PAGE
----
The Battle of the Atlantic, the longest single engagement of the Second World War, resulted in the coming-of-age of the Royal Canadian Navy. By 1945, the Canadian Navy had transformed from a small force of 3,500 personnel and 13 vessels into the third-largest naval power in the world. As German U-boats threatened to weaken the Allied war effort, the Canadian Navy was put to work protecting convoys across the Atlantic and hunting for submarines off the coast of Atlantic Canada.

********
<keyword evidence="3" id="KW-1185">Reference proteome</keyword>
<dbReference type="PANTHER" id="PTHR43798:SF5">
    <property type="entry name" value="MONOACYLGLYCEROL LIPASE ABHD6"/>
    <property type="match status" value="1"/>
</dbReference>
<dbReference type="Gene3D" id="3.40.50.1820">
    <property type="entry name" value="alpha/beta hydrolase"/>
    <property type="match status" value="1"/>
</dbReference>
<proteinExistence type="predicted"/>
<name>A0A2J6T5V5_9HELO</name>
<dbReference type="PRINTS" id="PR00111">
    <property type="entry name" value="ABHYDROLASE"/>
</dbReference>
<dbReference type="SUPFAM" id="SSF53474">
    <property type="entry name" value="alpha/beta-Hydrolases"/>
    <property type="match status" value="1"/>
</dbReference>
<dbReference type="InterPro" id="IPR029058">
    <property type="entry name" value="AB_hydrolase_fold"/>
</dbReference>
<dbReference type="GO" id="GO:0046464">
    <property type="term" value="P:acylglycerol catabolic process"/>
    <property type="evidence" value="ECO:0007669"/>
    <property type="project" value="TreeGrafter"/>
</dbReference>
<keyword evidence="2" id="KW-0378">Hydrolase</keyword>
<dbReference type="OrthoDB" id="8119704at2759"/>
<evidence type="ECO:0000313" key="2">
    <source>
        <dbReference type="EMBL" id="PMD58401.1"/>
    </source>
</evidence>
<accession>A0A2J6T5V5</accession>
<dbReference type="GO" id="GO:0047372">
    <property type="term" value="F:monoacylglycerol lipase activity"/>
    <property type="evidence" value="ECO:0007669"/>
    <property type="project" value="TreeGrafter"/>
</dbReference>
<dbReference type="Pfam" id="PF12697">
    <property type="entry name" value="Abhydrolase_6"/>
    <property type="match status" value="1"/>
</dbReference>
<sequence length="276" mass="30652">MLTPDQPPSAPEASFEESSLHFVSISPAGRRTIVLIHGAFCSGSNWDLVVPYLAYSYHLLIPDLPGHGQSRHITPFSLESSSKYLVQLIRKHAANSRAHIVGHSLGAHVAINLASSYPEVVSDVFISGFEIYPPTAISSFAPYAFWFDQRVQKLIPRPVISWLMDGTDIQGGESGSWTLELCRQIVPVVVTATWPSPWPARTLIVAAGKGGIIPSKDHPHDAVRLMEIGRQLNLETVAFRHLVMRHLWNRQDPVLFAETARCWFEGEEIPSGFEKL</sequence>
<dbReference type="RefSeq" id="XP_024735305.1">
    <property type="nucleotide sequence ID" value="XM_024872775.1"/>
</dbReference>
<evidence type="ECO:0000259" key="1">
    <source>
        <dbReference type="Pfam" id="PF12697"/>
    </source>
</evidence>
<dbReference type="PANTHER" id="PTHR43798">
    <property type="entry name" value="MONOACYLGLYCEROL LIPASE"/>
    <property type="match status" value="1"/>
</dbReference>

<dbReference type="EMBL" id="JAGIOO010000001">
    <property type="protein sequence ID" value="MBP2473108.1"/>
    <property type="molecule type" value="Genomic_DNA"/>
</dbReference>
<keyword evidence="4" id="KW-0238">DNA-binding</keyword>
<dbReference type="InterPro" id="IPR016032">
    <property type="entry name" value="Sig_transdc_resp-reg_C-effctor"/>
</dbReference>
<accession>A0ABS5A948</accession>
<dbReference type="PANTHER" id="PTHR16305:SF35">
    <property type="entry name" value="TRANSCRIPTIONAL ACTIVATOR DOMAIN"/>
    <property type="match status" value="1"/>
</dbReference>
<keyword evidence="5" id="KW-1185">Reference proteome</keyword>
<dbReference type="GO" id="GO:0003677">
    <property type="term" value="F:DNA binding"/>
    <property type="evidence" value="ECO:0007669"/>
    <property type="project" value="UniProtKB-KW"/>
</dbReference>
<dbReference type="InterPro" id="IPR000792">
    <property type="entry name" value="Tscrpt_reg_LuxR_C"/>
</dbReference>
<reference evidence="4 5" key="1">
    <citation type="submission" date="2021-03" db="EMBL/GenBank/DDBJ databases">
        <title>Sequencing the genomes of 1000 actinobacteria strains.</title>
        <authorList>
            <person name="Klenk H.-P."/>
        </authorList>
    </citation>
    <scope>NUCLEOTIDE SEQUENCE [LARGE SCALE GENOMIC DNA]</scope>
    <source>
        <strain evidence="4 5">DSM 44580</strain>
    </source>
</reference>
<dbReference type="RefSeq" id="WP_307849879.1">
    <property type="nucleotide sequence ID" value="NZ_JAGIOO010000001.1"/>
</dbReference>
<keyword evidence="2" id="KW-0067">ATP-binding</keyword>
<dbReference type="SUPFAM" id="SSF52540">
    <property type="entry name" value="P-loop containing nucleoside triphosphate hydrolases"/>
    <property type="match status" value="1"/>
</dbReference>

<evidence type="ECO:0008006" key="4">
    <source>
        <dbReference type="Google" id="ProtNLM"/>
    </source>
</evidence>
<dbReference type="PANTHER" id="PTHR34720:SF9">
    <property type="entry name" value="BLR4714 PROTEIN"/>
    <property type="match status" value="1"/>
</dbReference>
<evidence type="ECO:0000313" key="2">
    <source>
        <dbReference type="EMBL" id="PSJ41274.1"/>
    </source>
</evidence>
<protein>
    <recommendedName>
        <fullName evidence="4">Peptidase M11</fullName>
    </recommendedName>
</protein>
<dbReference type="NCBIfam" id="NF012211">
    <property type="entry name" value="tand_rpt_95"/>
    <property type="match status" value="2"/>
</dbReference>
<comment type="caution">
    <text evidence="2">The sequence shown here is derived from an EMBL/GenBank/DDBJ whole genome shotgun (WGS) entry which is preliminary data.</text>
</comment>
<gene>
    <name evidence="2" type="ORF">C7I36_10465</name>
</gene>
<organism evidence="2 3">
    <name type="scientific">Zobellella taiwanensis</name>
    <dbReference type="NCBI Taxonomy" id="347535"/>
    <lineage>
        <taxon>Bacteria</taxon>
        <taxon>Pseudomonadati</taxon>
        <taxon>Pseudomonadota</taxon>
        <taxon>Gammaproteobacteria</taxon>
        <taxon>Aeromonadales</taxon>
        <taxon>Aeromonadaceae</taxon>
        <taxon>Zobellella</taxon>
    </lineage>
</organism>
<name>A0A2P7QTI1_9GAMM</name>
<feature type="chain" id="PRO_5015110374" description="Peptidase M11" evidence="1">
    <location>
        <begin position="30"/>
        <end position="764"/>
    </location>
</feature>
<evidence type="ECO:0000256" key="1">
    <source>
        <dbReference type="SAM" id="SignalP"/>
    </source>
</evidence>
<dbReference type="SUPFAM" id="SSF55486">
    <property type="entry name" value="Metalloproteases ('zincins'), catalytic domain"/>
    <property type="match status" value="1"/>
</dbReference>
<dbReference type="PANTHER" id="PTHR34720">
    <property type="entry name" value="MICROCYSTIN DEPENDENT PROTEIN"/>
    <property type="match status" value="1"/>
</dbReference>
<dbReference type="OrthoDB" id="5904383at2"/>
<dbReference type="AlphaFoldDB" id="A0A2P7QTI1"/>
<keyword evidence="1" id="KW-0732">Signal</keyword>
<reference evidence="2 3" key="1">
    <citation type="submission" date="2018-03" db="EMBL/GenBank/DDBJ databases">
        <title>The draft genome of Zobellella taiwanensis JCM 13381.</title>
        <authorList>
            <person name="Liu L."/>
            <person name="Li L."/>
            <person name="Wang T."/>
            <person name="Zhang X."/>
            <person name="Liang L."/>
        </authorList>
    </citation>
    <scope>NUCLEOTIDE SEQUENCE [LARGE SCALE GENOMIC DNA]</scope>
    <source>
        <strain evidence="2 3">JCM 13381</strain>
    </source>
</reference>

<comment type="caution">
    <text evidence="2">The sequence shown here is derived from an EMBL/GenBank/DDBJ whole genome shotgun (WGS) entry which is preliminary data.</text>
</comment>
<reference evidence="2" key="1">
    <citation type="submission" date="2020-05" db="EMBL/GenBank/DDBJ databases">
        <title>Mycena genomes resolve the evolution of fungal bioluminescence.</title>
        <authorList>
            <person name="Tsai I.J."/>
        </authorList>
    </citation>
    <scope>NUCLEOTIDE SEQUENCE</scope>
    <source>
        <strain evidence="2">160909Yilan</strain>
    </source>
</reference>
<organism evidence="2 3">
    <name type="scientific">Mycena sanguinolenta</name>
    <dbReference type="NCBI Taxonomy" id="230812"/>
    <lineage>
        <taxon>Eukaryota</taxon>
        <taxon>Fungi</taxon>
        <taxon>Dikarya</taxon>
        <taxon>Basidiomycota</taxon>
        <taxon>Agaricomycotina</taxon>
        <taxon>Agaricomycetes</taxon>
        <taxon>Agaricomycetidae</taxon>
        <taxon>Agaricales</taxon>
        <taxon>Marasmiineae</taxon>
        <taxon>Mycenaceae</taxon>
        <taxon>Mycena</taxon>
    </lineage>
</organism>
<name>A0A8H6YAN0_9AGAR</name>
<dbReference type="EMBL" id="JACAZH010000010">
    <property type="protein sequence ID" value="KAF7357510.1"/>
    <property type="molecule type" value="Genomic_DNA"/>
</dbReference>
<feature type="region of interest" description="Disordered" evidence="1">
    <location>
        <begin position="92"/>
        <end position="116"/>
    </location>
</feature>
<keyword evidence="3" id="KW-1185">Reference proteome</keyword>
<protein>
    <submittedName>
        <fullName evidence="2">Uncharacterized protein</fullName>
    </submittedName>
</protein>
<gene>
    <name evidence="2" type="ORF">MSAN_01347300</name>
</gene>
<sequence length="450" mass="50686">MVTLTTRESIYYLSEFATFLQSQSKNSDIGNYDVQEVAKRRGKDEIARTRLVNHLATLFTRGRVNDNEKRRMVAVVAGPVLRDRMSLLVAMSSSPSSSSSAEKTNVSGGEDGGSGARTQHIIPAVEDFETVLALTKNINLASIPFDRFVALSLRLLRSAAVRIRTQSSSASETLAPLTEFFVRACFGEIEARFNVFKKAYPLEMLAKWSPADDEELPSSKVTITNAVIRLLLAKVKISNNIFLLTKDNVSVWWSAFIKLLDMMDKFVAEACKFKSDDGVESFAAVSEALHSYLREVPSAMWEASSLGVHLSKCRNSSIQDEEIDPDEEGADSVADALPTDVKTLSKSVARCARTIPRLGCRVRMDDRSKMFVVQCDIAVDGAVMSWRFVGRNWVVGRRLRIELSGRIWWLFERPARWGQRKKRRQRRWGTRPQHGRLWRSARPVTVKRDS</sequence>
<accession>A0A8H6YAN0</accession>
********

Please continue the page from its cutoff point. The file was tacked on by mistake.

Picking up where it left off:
War at Sea uses first-hand accounts from the veterans who survived, as well as a detailed catalogue of the technology, weapons, and ships, to describe the history of this pivotal conflict. Author Ken Smith emphasizes the contribution of Atlantic Canadians, who worked in areas vital to the war effort while under constant threat from U-boats, sabotage, and spies.
About the author
Ken Smith was born, raised, and schooled in Bathurst, New Brunswick, where he also worked for thirty-seven years as a mining laboratory technician. He is the author of A History of Disaster and two local histories of the Bathurst region, Homegrown Heroes and Mainstreet Memories. The father of two grown daughters, Ken lives in Bathurst with his wife, Verna.